Esme’s Gift – Elizabeth Foster [Books]

esmes giftLong-time readers of this blog might remember my review for Esme’s Wish, a wonderfully charming book about a young girl who finds herself in a new world, and discovers her mother spent much of her own time there before her disappearance.

The adventure continues in Esme’s Gift. Here, we originally see Esme returning home, joyfully anticipating being reunited with her father, only to discover he is an absolute mess, struggling to cope with her missing status. But even when she returns, it isn’t the reunion she hoped for. Her father doesn’t believe her, so Esme returns to the wonderful world and her friends.

This book sees Emse exploring more of the magical world, gaining understanding over her gift, and even attending school alongside Daniel and Lillian.

The school set up will be familiar to those who have read any other magic schooling books, though with another differences to still make it feel fresh. And the school feels more like Xavier’s School from X-Men than Hogwarts, with kids displaying a variety of different powers and trying to learn to control them. There’s the stuck-up girl who verges on bullying, a mysterious boy who Esme doesn’t quite trust, and various other characters who prove to be allies to the main trio.

And as for the trio itself, it’s refreshing, as it was in the first installment, to see a trio made up of two girls and a boy, rather than two boys and a girl. And there’s no love triangle here, no forced romance. There’s hints of it, but nothing tips over and it’s actually kind of refreshing. Instead, the focus is on growing friendship, their adventures, and how they’re navigating being teenagers with extraordinary powers. Abilities. Gifts! In this world, they are gifts, hence the title of the book.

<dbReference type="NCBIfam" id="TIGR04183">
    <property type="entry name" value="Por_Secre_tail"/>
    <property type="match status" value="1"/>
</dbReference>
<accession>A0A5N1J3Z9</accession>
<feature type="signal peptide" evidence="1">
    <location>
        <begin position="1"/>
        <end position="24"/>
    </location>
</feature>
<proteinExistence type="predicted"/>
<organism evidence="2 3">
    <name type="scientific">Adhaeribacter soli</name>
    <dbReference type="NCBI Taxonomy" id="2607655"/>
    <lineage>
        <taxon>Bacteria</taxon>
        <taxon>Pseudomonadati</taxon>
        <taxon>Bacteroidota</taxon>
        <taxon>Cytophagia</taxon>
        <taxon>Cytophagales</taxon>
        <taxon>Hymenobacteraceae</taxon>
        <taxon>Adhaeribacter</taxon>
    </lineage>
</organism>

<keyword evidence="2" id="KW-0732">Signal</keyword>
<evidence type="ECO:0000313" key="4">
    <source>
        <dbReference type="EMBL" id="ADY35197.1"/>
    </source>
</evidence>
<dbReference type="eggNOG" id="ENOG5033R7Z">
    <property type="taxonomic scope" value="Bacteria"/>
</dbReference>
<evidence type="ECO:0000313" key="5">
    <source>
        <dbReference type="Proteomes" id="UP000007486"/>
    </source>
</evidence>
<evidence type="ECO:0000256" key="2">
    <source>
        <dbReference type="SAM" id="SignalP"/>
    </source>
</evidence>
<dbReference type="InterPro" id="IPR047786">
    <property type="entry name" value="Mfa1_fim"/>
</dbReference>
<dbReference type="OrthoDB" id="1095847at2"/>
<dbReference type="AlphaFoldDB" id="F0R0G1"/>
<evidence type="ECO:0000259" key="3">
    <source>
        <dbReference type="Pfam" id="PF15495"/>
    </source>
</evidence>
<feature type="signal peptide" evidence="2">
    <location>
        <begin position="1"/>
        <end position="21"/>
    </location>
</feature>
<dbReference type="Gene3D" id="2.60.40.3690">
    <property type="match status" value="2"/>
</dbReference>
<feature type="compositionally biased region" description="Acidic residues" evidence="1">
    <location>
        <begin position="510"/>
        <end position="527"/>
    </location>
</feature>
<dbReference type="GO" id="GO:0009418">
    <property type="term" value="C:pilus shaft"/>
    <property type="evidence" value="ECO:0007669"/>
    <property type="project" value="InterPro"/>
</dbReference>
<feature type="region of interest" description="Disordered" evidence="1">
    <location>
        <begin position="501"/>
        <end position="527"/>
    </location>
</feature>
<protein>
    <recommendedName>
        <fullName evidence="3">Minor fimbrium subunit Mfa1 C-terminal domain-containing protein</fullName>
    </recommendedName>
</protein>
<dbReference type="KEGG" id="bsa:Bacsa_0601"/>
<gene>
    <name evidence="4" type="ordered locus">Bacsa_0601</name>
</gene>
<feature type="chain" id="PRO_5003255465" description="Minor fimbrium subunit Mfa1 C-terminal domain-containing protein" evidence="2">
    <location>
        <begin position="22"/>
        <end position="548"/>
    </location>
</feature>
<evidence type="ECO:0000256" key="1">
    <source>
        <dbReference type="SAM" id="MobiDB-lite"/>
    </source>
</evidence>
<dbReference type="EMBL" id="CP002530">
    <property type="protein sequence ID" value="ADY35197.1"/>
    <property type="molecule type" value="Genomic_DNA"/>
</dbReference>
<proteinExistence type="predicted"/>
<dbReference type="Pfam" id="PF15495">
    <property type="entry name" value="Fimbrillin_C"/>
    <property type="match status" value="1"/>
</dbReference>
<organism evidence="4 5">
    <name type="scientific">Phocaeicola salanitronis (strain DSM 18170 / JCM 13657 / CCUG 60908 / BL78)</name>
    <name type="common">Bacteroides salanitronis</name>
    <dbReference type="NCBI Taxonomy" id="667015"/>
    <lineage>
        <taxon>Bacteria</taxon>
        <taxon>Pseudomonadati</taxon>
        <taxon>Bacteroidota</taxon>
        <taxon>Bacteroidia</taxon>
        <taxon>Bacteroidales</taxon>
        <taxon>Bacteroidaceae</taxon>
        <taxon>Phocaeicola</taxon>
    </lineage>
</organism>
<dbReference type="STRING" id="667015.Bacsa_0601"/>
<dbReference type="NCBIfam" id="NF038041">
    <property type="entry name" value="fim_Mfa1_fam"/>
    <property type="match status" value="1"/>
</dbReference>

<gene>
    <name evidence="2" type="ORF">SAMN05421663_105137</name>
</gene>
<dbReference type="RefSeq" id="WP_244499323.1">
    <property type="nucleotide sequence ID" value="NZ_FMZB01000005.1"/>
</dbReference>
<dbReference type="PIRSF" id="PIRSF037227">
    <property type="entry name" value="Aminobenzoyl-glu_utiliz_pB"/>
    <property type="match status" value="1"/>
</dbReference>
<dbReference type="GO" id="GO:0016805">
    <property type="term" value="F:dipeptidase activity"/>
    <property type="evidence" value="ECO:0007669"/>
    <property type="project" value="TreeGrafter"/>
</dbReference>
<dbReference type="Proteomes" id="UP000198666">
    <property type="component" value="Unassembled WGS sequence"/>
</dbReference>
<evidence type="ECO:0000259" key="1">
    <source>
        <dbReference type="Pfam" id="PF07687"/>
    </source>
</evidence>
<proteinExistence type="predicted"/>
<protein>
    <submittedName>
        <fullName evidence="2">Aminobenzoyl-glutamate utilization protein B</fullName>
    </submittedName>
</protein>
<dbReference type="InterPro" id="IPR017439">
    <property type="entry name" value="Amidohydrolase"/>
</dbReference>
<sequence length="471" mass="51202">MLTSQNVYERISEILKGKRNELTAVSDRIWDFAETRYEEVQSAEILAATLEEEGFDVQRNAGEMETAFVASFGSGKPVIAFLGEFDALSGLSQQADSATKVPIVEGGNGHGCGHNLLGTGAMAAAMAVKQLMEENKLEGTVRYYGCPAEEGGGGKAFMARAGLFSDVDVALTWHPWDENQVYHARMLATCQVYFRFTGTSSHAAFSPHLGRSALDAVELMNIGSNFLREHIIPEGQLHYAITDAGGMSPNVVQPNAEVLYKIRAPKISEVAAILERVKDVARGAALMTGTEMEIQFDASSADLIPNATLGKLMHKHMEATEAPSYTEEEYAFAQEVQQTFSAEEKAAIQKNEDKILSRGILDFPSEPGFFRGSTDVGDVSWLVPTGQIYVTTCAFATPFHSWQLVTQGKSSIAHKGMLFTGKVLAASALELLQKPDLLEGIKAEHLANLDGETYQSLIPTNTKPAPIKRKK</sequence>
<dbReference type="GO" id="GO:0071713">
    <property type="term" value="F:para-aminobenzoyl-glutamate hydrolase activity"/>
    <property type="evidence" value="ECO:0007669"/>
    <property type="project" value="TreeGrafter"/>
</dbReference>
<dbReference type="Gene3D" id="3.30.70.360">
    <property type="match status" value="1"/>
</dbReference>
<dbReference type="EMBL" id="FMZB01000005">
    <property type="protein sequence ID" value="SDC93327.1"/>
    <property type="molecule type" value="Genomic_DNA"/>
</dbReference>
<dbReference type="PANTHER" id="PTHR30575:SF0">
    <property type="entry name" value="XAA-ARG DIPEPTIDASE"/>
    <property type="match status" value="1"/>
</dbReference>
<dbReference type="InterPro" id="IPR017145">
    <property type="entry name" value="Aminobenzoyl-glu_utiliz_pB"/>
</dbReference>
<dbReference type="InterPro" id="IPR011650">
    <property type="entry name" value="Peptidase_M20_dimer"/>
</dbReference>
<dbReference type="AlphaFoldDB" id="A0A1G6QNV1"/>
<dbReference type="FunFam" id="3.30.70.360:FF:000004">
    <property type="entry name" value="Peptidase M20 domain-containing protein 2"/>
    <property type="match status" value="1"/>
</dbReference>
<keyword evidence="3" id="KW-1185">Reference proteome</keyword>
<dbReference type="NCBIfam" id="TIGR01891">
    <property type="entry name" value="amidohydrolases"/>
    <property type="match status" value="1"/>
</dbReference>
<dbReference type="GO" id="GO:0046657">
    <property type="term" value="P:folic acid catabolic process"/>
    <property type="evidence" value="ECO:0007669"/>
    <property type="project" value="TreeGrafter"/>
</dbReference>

The interactions between different characters are well done, the revelations provide some good moments of making the reader really question things, and Esme’s travels, seeking out ingredients for a rare elixir, give plenty of tense moments as well as the opportunity to learn even more about this world.

The worldbuilding in this book is wonderful, as it was in the first, and it really makes the setting come alive, feeling fresh and different. The growing friendships between characters, the new dangers they face and the additional cast really make this a wonderful addition to this series, and I eagerly await the third book!

 

Tabitha Sparks and the Door to Everywhere – Jae El Foster [Audiobook Review]

tabitha sparksI don’t really listen to audiobooks, but I was approached very kindly by Kathleen Powell, the narrator for Tabitha Sparks and the Door to Everywhere, and asked if I would be interested in reviewing the audiobook. I decided I would give it a go.

Blurb

Intelligent, kind Tabitha Sparks has a wonderful life, with loving parents, a kind tutor, and an unusual connection to nature. But one day, when returning from her favourite place, she finds her parents and house completely gone, without a trace. Child Services take Tabitha to live with her last living relative, Aunt Demonia. In a cold, lifeless house, Tabitha discovers something wonderful, something which could lead her to her parents – the Door to Everywhere. But someone else is looking for the door, too, and Tabitha must stop him before it’s too late.